Automating the Mentor in a Serious Game: A Discourse Analysis Using Finite State Machines

  • Brent Morgan
  • Fazel Kehtkar
  • Athur Graesser
  • David Shaffer
Part of the Communications in Computer and Information Science book series (CCIS, volume 374)


Serious games are increasingly becoming a popular, effective supplement to standard classroom instruction [1]. Similar to recreational games, multi-party chat is a standard method of communication in serious games. As players collaborate in a serious game, mentoring is often needed to facilitate progress and learning [2, 3, 4]. This role is almost exclusively provided by a human at the present time. However, the cost incurred with training a human mentor represents a critical barrier for widespread use of a collaborative epistemic game. Although great strides have been made in automating one-on-one tutorial dialogues [5, 6], multi-party chat presents a significant challenge for natural language processing. The goal of this research, then, is to provide a preliminary understanding of player-mentor conversations in the context of an epistemic game, Land Science [7].


Natural Language Processing Finite State Machine Chat Room Planning Team Human Coder 
These keywords were added by machine and not by the authors. This process is experimental and the keywords may be updated as the learning algorithm improves.


Unable to display preview. Download preview PDF.

Unable to display preview. Download preview PDF.


  1. 1.
    Ritterfeld, U., Cody, M., Vorderer, P. (eds.): Serious games: Mechanisms and effects. Routledge, New York (2009)Google Scholar
  2. 2.
    Bagley, E.S., Shaffer, D.W.: When people get in the way: Promoting civic thinking through epistemic gameplay. International Journal of Gaming and Computer-Mediated Simulations 1(1), 36–52 (2009)CrossRefGoogle Scholar
  3. 3.
    Kirschner, P.A., Sweller, J., Clark, R.E.: Why minimal guidance during instruction does not work: An analysis of the failure of constructivist, discovery, problem-based, experiential, and inquiry-based teaching. Educational Psychologist 41(2), 75–86 (2006)CrossRefGoogle Scholar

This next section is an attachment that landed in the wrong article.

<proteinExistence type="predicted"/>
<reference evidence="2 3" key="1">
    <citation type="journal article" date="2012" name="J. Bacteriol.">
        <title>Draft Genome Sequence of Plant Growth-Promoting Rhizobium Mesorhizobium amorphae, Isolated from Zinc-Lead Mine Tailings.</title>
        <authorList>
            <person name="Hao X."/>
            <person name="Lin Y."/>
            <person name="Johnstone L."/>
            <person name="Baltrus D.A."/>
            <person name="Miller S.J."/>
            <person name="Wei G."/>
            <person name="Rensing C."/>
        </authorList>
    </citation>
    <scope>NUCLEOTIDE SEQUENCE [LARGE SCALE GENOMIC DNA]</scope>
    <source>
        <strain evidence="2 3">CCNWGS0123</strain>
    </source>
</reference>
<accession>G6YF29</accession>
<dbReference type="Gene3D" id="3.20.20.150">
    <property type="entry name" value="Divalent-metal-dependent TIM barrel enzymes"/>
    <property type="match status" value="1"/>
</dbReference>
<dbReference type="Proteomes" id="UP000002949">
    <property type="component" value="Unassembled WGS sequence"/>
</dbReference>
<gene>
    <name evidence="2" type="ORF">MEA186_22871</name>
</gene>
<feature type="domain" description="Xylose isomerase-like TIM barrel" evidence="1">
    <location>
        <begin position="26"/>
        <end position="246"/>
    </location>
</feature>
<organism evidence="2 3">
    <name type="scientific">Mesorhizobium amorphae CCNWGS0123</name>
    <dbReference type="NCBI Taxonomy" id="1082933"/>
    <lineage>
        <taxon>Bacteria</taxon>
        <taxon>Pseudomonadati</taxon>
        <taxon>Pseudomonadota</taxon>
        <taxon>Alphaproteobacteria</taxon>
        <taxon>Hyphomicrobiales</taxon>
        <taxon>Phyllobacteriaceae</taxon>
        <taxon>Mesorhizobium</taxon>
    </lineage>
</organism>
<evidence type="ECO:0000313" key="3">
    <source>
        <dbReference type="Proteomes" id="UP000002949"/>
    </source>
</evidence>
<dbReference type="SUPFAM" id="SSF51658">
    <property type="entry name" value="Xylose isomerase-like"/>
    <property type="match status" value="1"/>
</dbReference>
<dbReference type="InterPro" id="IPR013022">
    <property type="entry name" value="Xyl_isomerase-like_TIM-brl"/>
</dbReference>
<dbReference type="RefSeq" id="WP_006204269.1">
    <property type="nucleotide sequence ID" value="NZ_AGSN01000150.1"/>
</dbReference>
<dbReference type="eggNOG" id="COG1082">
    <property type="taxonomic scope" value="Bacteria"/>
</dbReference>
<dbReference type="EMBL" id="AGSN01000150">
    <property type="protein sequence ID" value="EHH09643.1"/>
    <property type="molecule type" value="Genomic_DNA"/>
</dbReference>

4. 4.
    Nash, P., Shaffer, D.W.: Mentor modeling: The internalization of modeled professional thinking in an epistemic game. Journal of Computer Assisted Learning 27(2), 173–189 (2011)CrossRefGoogle Scholar
  5. 5.
    Graesser, A.C., D’Mello, S.K., Cade, W.: Instruction based on tutoring. In: Mayer, R.E., Alexander, P.A. (eds.) Handbook of research on learning and instruction, pp. 408–426. Routledge, New York (2011)Google Scholar
  6. 6.
    Graesser, A.C., D’Mello, S.K., Hu, X., Cai, Z., Olney, A., Morgan, B.: AutoTutor. In: McCarthy, P.M., Boonthum, C. (eds.) Applied Natural Language Processing and Content Analysis: Identification, Investigation and Resolution, pp. 169–187. IGI Global, Hershey (2012)Google Scholar
  7. 7.
    Bagley, E.: Epistemography of an urban and regional planning practicum: Appropriation in the face of eesistance. In: WCER Working Paper 2010-8. University of Wisconsin Center for Education Research, Madison (2010)Google Scholar
  8. 8.
    Moldovan, C., Rus, V., Graesser, A.C.: Automated Speech Act Classification For Online Chat. In: The 22nd Midwest Artificial Intelligence and Cognitive Science Conference (2011)Google Scholar
  9. 9.
    D’Andrade, R.G., Wish, M.: Speech act theory in quantitative research on interpersonal behavior. Discourse Processes 8(2), 229–259 (1985)CrossRefGoogle Scholar
  10. 10.
    Rus, V., Moldovan, C., Witherspoon, A., Graesser, A.C.: Automatic Identification of Speakers’ Intentions in A multi-Party Dialogue System. In: 21st Annual Meeting of the Society for Text and Discourse (2011)Google Scholar
  11. 11.
    Sinclair, J., Coulthart, M.: Towards an analysis of discourse: The English used by teachers and pupils. Oxford University Press, London (1975)Google Scholar

Copyright information

© Springer-Verlag Berlin Heidelberg 2013

Authors and Affiliations

  • Brent Morgan
    • 1
  • Fazel Kehtkar
    • 1
  • Athur Graesser
    • 1
  • David Shaffer
    • 2
  1. 1.Psychology, Institute for Intelligent SystemsUniversity of MemphisMemphisUSA
  2. 2.University of Wisconsin-MadisonMadisonUSA

Personalised recommendations